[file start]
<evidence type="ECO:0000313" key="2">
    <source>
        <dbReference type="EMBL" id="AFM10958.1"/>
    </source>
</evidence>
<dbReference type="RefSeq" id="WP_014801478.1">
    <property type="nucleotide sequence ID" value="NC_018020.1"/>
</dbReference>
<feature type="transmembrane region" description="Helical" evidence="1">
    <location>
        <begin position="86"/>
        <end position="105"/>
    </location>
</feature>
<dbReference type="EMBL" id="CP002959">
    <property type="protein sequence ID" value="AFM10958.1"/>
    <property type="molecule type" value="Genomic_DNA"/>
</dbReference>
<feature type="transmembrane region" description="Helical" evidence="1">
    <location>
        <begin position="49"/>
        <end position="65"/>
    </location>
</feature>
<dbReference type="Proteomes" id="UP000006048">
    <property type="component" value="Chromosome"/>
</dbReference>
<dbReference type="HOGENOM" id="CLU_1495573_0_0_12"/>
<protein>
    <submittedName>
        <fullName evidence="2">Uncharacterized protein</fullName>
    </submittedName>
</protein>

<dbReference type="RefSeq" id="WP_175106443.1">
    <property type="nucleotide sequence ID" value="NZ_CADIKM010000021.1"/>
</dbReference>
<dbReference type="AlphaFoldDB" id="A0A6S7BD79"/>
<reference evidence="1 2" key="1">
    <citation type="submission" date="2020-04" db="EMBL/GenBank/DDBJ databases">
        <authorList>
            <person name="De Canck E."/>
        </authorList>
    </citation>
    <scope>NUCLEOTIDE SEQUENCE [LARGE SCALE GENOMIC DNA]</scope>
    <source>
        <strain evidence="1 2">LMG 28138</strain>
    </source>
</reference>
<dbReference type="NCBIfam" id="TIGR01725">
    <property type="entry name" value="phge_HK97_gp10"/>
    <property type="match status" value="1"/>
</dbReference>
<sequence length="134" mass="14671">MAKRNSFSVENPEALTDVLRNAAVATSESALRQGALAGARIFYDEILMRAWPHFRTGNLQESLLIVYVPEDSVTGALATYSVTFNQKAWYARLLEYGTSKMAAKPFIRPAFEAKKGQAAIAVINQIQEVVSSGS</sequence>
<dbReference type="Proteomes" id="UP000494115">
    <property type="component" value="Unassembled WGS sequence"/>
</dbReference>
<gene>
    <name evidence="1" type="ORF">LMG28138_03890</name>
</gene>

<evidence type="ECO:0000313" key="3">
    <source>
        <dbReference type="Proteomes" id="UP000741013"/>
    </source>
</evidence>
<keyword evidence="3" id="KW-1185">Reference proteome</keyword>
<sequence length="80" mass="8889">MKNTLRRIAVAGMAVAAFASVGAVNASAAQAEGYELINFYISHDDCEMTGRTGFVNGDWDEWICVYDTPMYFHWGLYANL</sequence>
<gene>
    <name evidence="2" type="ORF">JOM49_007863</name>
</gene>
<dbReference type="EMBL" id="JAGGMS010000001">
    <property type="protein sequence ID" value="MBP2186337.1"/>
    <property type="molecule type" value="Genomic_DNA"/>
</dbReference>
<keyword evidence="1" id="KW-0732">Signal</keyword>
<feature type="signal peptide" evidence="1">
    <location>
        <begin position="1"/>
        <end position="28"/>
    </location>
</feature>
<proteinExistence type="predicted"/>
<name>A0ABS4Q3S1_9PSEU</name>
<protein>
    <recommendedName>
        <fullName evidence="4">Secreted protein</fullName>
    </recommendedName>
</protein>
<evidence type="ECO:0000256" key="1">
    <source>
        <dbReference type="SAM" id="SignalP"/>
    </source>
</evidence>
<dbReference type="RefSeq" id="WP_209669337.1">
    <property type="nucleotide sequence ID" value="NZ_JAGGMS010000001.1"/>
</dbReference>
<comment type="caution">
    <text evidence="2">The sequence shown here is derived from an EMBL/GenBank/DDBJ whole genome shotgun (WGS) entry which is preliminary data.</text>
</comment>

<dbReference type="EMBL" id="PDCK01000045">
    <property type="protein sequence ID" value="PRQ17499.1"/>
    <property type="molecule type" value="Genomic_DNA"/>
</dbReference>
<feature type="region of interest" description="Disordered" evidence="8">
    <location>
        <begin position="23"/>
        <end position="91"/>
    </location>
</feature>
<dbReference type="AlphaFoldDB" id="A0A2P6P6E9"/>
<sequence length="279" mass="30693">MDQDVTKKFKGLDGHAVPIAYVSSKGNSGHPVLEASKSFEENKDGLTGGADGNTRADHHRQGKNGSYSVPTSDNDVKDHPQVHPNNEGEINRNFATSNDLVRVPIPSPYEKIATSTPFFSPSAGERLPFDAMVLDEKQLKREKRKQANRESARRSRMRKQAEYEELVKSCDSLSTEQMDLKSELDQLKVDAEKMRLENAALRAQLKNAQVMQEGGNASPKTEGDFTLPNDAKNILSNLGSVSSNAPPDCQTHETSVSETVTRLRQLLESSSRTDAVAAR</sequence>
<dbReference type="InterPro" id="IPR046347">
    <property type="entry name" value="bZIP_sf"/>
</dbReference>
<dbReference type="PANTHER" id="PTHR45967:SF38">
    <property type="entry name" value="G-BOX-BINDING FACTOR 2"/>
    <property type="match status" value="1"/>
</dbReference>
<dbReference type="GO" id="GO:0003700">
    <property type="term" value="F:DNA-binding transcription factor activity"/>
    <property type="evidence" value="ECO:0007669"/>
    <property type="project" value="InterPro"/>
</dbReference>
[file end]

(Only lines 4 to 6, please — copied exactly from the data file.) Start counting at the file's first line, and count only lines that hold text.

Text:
    </source>
</evidence>
<dbReference type="RefSeq" id="WP_014801478.1">